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OPINION: This note to a Burnaby caretaker just broke me

With so many overwhelming stories each day, it’s these small moments that give us a little solace.
A note taped to an elevator panel in the author's Burnaby building. Chris Campbell photo

This morning I went out for a long walk in the rain because it’s calming and necessary after weeks being cooped up in my apartment on Burnaby Mountain.

Taped to the panel in the elevator was an anonymous note addressed to Thomas, our building’s caretaker.

You can read it above, but it basically thanks Thomas for all of his hard work during the COVID-19 pandemic to keep our buildings common areas clean and sterile.

Thomas has been working like crazy cleaning to help keep people safe.

The note broke me. I don’t know why this simple act of gratitude broke me - instead of all of the other things that have been going on – but it did.

I found myself tearing up on the elevator and while I was walking through the rain. The note was a sudden slap to the face that I had forgotten about Thomas and the great personal risk he is taking every single day to keep our building clean.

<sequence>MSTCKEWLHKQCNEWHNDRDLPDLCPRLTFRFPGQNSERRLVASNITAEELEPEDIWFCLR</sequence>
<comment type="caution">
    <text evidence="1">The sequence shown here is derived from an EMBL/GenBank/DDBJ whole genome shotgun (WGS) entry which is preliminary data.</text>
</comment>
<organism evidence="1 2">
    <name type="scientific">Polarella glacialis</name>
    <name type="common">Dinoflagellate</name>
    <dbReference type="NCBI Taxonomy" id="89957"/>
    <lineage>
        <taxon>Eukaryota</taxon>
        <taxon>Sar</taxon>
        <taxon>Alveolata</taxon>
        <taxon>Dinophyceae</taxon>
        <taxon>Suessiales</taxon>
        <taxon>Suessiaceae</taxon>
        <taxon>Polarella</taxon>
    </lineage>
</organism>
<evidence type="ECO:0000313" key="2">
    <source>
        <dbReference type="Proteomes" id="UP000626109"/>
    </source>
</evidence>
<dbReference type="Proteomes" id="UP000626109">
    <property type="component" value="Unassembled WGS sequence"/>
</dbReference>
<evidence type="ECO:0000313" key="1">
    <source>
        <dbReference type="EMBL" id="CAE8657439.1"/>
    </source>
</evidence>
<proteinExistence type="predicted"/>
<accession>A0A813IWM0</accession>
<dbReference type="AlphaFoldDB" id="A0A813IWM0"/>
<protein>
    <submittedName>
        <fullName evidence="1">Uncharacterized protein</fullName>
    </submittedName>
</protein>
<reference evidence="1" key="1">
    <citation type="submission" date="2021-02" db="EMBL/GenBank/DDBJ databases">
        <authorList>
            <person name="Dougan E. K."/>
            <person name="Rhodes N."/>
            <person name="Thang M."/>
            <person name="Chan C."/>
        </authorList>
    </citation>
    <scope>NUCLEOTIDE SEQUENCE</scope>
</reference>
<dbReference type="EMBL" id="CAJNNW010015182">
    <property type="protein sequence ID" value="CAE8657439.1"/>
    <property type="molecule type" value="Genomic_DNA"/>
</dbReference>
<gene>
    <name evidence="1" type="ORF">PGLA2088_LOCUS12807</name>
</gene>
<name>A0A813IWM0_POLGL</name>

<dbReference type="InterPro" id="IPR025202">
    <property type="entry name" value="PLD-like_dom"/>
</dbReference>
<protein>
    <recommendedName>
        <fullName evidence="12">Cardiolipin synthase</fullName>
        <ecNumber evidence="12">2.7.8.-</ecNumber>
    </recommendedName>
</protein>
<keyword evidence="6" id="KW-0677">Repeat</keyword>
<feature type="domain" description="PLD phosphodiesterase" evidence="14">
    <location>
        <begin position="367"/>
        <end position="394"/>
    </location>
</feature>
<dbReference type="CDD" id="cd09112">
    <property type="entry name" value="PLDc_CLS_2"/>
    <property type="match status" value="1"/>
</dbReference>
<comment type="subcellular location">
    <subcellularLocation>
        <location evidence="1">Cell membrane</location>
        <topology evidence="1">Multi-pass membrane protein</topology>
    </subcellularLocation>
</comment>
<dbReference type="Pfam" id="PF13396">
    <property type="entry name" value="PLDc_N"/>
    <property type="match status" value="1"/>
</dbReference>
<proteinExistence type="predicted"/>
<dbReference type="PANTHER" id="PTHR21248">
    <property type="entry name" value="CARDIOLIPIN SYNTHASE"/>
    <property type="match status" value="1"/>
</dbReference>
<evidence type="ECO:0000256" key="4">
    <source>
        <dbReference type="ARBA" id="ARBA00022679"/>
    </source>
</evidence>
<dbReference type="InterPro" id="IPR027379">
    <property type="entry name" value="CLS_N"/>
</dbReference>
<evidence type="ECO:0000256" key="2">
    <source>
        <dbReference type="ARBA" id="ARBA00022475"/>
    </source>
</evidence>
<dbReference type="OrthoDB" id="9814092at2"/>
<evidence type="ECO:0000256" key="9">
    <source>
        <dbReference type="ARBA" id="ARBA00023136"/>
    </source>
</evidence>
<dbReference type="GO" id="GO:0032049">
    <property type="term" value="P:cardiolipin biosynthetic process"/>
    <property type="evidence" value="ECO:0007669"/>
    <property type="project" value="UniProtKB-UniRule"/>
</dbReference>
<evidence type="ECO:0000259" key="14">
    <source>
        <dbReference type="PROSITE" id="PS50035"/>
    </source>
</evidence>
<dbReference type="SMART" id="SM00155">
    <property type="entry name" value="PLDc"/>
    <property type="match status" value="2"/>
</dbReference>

I felt guilty and emotional all at the same time. The B.C. government recently released a list of essential services during the pandemic and it was a lengthy one (yes, media is on that list).

People who clean our buildings and offices and public spaces are part of these essential services. They don’t get nearly enough credit for the risks they are taking in these dangerous times.

I’ve been in journalism for 30 years. I’ve written about people at the absolute worst moments of their lives. I’ve been at devastating crime scenes.

All of these events have built up a thick skin to tragedy. I’m not callous to it, but sometimes a little numb because I’ve seen a lot.

So I was a little surprised to find myself crying over a note taped inside an elevator. But perhaps that’s what did it. The simplicity of taking a moment to share this gratitude with everyone.

With so many overwhelming stories each day, it’s these small moments that give us a little solace. That no matter how bad things get, we as a community are pulling together.

Not all of us, of course. There are still profiteers and hoarders who can’t seem to find their humanity during this crisis. But most of us are maintaining our humanity, even if it’s just through simple acts.

So stay calm. Be kind. And know that we will get through this.

Follow Chris Campbell on Twitter @shinebox44.

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